ATLANTA — Step One in the recovery process has officially been completed.
Georgia Tech starting quarterback Joshua Nesbitt in Atlanta on Monday morning endured a surgical procedure to help repair the broken right forearm he incurred during last Thursday’s 28-21 Yellow Jackets’ loss at Virginia Tech.
“He’s back recuperating and everything is going well,” Georgia Tech head coach Paul Johnson said following Monday’s workout.
The surgery begins what should be a six- to eight-week rehab process, through which Nesbitt is expected to try to return to full strength in time for a potential bowl game. But with the Yellow Jackets (5-4, 3-3 ACC) still one game shy of bowl eligibility, that hope rests on what his teammates are able to do moving forward.
“I don’t know,” Johnson said, asked if Nesbitt could return for a bowl, “we’ve got to win some more games first.”
With Nesbitt’s departure for the remainder of the regular season, redshirt sophomore Tevin Washington, who filled in for the last two quarters-plus of the Yellow Jackets’ loss, is expected to be called upon as his starting replacement when Georgia Tech returns to action Saturday against Miami (6-3, 4-2).
Johnson was hesitant to name Washington the flat-out starter, citing practice repetitions as being the final factor in whether the No. 2 backup will indeed be the starter. If he doesn’t start, redshirt freshman David Sims would, with receiver Quentin Sims serving as an optional, emergency signal-caller. As a result, Quentin Sims will get repetitions at quarterback this week, Johnson said. He played the position in high school.
Although Nesbitt’s playing future is uncertain, Johnson believes the player long regarded his team leader will preserve.
“If there’s one thing that Josh Nesbitt is, it’s tough,” Johnson said. “He’s a tough (player) and it was a tough deal, but he understands the big picture and he’ll get better. I’m sure in his mind he’s going to play again, and that’s the way he’ll approach it.”
False starts a concern
Eight times against Virginia Tech last Thursday, players on Georgia Tech’s offense flinched or moved or shifted at the line of scrimmage just before the ball was snapped. What was the product of those false starts? Some 40 yards of penalties that backed them out of key situations.
“Those definitely can hurt you, they don’t help,” backup center Jay Finch said of the false starts. “We’ve just got to clean them up. We can’t have them, they just kill drives.”
All across the offensive line, in particular, that sentiment was echoed.
“Obviously crowd noise (at Virginia Tech) was a factor, but it’s unacceptable. It really is,” said tackle Phil Smith, who jumped early once. “In my mind and the coaches’ mind, it’s unacceptable to have that many false starts. I don’t approve of it out of myself, and I don’t approve of it out of my teammates. There really is no excuse. You just shouldn’t jump offsides ever; whether it’s loud or anything.
“Jumping offsides is a product of inexperience. Inexperience is why you jump offsides in that situation.”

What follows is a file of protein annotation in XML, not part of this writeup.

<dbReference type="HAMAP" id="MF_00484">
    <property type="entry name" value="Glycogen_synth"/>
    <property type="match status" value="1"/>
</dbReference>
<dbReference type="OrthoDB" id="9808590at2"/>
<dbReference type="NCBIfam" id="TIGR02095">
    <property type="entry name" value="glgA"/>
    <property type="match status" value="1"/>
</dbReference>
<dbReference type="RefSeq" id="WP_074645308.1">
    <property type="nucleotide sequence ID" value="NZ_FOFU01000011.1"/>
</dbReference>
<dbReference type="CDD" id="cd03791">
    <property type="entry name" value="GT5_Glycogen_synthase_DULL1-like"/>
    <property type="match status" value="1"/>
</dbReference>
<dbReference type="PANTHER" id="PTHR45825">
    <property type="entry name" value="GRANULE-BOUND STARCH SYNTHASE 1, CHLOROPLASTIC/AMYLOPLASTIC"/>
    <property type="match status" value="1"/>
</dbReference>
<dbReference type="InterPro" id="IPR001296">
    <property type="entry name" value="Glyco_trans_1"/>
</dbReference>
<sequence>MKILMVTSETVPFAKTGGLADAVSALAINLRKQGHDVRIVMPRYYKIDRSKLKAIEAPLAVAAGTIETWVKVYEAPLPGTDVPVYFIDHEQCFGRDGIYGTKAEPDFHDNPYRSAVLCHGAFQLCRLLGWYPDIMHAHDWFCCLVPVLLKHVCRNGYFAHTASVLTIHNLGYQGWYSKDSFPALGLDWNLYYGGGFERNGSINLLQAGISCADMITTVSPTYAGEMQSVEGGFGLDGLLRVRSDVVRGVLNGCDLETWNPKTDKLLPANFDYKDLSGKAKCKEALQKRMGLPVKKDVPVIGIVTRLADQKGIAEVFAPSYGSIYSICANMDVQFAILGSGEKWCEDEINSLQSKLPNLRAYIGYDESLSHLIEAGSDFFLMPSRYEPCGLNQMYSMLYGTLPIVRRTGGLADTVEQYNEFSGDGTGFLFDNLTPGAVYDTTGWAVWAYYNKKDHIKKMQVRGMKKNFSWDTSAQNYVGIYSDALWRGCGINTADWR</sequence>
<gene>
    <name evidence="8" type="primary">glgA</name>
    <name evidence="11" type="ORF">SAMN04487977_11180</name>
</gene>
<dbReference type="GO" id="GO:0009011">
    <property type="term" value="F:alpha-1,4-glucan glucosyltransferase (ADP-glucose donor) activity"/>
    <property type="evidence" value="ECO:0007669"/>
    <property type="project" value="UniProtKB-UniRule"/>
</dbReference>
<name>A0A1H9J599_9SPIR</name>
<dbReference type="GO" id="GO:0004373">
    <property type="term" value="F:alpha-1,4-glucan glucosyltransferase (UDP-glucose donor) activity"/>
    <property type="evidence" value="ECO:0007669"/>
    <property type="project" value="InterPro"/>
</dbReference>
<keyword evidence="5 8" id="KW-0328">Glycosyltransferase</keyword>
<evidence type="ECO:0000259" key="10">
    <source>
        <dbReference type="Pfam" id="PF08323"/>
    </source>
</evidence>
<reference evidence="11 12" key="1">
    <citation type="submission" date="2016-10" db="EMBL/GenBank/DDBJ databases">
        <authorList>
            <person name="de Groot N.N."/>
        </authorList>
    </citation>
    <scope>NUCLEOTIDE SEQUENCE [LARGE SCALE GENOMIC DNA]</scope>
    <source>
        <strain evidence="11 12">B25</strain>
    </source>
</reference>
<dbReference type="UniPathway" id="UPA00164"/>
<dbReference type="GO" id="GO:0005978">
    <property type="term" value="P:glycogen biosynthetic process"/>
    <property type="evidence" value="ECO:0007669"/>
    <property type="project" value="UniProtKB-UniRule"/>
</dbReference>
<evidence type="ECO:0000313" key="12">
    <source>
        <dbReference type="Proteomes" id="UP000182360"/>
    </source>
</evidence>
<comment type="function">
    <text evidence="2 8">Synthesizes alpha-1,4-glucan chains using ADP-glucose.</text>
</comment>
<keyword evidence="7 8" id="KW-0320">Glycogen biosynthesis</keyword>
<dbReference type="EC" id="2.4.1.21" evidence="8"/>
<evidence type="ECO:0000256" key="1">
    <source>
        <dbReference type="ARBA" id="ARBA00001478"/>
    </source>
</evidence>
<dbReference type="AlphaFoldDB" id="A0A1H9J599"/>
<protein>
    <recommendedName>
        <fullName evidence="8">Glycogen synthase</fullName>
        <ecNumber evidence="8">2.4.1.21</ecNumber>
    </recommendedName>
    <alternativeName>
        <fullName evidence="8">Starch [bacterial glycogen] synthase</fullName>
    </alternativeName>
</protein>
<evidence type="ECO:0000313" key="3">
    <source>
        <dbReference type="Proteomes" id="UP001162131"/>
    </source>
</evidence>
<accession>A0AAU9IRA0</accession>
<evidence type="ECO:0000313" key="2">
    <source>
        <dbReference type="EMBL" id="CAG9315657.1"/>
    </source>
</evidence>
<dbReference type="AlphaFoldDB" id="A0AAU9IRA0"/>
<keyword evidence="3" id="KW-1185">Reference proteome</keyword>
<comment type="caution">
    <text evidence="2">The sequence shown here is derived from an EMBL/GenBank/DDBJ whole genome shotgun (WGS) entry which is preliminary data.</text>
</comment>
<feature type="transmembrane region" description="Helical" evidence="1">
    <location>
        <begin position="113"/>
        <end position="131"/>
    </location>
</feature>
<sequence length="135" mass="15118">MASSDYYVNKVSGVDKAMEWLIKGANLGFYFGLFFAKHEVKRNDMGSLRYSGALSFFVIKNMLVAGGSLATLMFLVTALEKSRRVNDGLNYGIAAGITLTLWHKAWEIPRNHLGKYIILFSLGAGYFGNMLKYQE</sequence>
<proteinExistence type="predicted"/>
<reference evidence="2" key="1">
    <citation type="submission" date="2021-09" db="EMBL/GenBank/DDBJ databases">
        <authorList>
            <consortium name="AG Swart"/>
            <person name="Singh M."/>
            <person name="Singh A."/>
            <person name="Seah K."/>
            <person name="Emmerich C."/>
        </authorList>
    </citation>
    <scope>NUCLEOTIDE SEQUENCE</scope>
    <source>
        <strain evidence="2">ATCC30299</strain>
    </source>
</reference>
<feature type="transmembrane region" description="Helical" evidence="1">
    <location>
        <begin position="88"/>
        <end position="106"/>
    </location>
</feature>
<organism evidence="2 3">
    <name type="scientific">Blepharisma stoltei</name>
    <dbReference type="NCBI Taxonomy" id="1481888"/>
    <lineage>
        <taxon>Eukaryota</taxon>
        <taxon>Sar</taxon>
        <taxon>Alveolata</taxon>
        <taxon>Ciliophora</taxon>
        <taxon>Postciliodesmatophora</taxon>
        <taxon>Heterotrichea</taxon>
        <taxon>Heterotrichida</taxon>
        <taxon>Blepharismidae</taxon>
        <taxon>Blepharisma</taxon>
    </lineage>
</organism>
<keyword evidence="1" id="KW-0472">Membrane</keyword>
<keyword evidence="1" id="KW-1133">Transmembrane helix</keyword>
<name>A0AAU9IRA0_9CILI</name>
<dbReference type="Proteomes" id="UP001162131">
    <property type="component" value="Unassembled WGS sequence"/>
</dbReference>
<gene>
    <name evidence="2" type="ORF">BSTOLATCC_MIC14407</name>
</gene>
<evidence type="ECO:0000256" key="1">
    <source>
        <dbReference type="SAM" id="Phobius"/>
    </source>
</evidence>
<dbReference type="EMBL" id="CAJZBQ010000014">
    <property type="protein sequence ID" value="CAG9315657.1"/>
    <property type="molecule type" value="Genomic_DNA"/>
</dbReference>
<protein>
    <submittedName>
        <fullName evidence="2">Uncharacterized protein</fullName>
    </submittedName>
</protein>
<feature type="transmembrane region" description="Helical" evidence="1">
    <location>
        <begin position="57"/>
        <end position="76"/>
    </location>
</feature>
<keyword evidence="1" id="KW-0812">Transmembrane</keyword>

One of the Yellow Jackets’ most experienced players, senior Austin Barrick, had the misfortune of moving too soon when he flinched on a crucial second-quarter fourth-down.
With Georgia Tech driving and one yard from a first-down, he moved ahead of the snap, drawing penalty flags. Instead of going for it on fourth-and-short, the Yellow Jackets were pushed backward and opted to punt instead, ending their drive.
Playing in front of 66,233 constantly screaming people — most who were pulling for Virginia Tech — the Yellow Jackets faced one of the loudest crowds they have encountered this season.
“I’m pretty sure we won’t have 60,000 people where they can’t hear the count,” Johnson said Monday, joking about the 55,000-seat Bobby Dodd Stadium which hosts Miami this weekend. “But that’s no excuse. We’ve got to be more disciplined and do a better job than that.
“But the bottom line is, you couldn’t hear. They were yelling and moving around yelling and doing all that, and we didn’t react very well.”
Washington, under whom five of the false starts came, said it was so loud at Lane Stadium that he had to take his mouthpiece out and call the game without it. The experience also taught him a valuable lesson about quarterbacking a team.
“I just have to open up my mouth a little bit more and project and be as loud as I can so it’s no doubt that they can hear me and the snap count,” Washington said.
In addition to Nesbitt, the Yellow Jackets lost a host of other players to injuries last week.
Monday afternoon, the following starters were seen in red no-contact jerseys: defensive tackle Logan Walls, center Sean Bedford, guard Will Jackson and receiver Stephen Hill.
Johnson said he was unsure which of those players the Yellow Jackets would get back, but he was hopeful all would.
Walls, who celebrated a birthday Monday, had an arm wrapped in a sling due to a shoulder injury.
Duke game time set
The ACC on Monday announced that Georgia Tech’s game against Duke next Saturday will have a 1:30 p.m. kickoff, and will be televised by ESPN3.com.
No game time has been set for the season-finale at Georgia on Nov. 27.
Georgia Tech linebacker and Macon native Julian Burnett led the team with 13 tackles last Thursday. The total marked the first time that anyone other than senior Brad Jefferson has led the defense in tackles in six games. Dating back to last season, Jefferson, a former Johnson County standout, had led the Yellow Jackets in tackling 18 of the last 22 games.